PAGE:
In the autumn of 2016, the City of Sparks formed its first Arts and Culture Advisory Committee. Comprised of community members and people who specialize in the arts and culture industry, the committee was formed to help the city council figure out what is needed in regards to funding and support for the local arts and culture program in Sparks.
The committee is working to develop a strategic plan by seeking public input through a series of meetings. The first event was held in late January at The Generator followed by a second meeting at the Boys and Girls Club/Larry D. Johnson Community Center.
A couple of dozen people, a few teenagers, and City Councilwoman Charlene Bybee were in attendance to the second meeting, facilitated by Jeff Brunings of On Strategy.
“Today is designed to hear your voice on enhancing the sense of identity in Sparks,” said Brunings. “We are in the early stages of the public input process and set for early adoption in late spring. What we want to focus on today is, ‘What does success look like? What are the potential obstacles? What are the immediate opportunities on fast-tracking art and enhancing this community?’”
With a few idea boards up around the room, Brunings asked the audience what they think Sparks would look like five years from today. One person says she imagines more public art displayed around the community, making it more inviting. Another saw an opportunity to create partnerships spanning across all ages with nonprofits and businesses.
J Witt, president of Silverwing Development, is in the process of constructing a series of residential and commercial buildings including the Fountainhouse, The Bridges, and revitalizing the movie theater in Victorian Square.
“We are designing a concrete corridor that you can plant in, put art in, or do some other type of installation,” says Witt. Coming in the midst of development of Victorian Square’s resurgence, there may be opportunities for an arts and culture plan to be implemented. “We want to give flexibility to the development,” Witt added.
“The dominant thing we heard at The Generator is that our local artists need a central place, an epicenter to create,” says Brunings. “Using Victorian Square as a jumpstart for art could be great.”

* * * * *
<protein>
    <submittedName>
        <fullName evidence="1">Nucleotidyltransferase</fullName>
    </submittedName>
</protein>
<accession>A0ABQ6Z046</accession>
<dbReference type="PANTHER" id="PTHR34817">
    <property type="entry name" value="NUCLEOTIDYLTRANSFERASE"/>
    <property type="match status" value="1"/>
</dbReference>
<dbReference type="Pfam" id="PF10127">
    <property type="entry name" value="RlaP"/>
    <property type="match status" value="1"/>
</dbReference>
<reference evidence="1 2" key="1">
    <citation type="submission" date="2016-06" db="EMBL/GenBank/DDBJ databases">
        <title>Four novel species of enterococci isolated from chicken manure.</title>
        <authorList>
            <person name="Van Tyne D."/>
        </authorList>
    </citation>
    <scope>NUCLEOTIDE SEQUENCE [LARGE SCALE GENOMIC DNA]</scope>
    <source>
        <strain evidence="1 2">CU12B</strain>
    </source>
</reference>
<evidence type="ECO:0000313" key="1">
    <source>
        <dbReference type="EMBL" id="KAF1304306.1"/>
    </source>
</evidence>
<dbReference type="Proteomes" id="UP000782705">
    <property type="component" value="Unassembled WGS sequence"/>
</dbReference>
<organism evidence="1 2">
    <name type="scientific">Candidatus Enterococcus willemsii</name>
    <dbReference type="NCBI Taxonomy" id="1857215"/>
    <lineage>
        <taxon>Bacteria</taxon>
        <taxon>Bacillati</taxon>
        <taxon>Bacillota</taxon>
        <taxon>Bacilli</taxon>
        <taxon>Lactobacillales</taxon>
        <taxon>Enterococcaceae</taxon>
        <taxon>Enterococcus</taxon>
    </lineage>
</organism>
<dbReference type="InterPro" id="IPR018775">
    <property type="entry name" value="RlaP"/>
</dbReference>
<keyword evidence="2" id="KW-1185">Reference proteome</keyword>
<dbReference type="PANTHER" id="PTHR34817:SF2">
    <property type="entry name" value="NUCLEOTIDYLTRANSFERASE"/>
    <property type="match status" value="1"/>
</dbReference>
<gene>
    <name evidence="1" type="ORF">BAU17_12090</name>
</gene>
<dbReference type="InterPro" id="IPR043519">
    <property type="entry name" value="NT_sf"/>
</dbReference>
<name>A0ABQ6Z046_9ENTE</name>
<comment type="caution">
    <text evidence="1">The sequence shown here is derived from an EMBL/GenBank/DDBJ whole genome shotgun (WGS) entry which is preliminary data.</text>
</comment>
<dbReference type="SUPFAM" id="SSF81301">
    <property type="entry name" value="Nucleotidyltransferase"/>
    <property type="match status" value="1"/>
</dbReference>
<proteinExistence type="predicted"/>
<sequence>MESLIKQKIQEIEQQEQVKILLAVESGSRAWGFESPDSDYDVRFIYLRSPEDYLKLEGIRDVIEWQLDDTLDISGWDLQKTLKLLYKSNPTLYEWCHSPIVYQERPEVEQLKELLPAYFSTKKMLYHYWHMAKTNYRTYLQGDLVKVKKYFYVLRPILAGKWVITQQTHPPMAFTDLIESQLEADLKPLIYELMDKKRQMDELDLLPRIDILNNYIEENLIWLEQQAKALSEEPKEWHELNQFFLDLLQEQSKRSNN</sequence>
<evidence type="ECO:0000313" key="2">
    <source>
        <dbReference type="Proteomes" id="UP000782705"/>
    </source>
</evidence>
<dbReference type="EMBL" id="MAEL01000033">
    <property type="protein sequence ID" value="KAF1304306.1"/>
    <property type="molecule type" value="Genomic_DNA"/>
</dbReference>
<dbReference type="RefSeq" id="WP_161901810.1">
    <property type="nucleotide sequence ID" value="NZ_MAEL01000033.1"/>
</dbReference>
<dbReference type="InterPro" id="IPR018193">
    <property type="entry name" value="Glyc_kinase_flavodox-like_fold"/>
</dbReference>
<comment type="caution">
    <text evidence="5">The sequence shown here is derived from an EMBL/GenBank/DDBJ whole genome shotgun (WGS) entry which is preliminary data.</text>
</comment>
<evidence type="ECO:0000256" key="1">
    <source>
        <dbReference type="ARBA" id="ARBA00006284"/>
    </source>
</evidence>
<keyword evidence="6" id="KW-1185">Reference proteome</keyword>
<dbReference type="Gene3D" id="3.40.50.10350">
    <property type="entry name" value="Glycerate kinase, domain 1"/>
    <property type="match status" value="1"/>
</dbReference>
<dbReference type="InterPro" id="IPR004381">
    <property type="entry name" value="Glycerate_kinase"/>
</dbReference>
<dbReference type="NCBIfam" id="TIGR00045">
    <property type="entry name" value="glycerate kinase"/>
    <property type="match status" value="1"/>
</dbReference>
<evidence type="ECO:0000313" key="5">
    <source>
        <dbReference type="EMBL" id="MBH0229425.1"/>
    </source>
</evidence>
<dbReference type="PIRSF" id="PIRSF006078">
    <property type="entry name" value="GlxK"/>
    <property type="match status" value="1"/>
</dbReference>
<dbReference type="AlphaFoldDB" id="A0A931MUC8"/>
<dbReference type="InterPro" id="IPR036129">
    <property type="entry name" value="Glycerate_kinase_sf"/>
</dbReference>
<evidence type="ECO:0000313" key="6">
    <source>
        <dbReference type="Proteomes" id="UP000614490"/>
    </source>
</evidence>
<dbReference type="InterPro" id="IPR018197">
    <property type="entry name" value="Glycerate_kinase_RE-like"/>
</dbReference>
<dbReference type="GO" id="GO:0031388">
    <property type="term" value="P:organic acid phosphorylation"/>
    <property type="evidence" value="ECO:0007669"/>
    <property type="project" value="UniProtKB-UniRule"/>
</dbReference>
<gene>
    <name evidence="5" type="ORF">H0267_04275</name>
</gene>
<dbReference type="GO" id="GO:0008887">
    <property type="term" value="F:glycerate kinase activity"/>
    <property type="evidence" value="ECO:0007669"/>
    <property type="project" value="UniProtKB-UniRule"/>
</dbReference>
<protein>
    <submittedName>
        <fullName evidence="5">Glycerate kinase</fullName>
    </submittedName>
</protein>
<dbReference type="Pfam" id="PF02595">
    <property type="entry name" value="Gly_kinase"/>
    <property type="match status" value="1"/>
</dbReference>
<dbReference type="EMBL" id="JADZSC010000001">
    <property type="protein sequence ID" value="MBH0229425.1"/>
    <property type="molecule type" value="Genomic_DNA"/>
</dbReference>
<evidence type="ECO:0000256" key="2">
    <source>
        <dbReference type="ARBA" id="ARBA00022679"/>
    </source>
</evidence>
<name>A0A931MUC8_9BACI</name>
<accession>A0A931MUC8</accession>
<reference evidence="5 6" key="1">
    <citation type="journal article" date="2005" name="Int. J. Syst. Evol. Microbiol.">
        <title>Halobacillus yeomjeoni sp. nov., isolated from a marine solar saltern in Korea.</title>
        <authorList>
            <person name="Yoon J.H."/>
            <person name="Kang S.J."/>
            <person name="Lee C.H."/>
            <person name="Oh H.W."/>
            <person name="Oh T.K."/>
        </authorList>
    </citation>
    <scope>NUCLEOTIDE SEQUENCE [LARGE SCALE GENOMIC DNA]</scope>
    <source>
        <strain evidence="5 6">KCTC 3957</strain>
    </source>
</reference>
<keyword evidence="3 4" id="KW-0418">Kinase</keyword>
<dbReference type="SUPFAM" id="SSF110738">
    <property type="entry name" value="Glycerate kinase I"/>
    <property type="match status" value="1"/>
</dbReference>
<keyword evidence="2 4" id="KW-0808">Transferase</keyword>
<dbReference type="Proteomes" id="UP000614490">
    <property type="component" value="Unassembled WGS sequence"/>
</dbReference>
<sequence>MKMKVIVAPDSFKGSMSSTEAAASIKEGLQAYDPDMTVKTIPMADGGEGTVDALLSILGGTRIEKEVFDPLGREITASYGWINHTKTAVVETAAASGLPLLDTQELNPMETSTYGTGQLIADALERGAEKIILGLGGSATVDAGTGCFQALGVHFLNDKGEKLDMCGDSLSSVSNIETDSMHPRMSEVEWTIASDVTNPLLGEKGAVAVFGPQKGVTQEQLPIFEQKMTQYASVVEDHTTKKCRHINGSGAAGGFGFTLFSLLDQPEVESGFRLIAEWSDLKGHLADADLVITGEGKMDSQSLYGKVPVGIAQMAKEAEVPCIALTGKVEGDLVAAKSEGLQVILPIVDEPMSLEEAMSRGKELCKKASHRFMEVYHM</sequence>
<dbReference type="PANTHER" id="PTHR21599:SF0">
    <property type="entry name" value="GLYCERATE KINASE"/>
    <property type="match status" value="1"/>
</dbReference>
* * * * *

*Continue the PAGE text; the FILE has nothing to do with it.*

Bybee added, “We’re super excited about this proposal and receiving tax funds to build a vibrant downtown with what J is doing in regards to lighting, architecture, and creating a district that people are drawn to. This is cool because we’re building it from the ground up.”
Witt said that Silverwing Development would love to turn the fountain (in front of the movie theater on Victorian Avenue) into a musical outdoor event- making it come alive- as well as offer dining along that corridor. “Art is a big part of that,” he says.
Brunings said another thing heard at The Generator is that the City needs to support the artist ecosystem and work to attract, retain, and foster the artist community. “Lower the barrier of entry, make it easier, is what they said,” said Brunings.
Community members then talked about how to reinforce the brand of the city through art and successful projects that other cities have launched to embrace and enhance their local community.
The group also talked about potential roadblocks in this strategic plan, which mainly goes back to funding. One person said, “People get freaked out when they see art, thinking that their tax dollars are paying for it. You need total transparency throughout the process,” she adds.
Bybee says, “We need to work with the people so they understand the value of bringing in art; connecting the community.” Brunings then asked the group what the best ways are in keeping the community informed and engaged about this process.
Local artist Pan Pantoja shared a story about how one town built a 300-ft. sculpture of a turtle and every single kid contributed a piece to it. “There was total involvement, and word spread,” said Pantoja.
Witt added, “You really need to think of the size and scope of public art. [Silverwing Development] needs a plan to work towards so that we can knock off some of these projects while building.”
To conclude the second public input arts and culture strategic session, Brunings asked the group what the first word is that pops into mind when describing art in the community. Some responses were, “inspiration, energize, renaissance, stimulating, symbolic, revival.”
The third Arts & Culture strategic meeting will be held this evening from 6pm-7:30pm at the Sparks Heritage Museum followed by a Feb. 18 meeting at Red’s Golden Eagle Grill.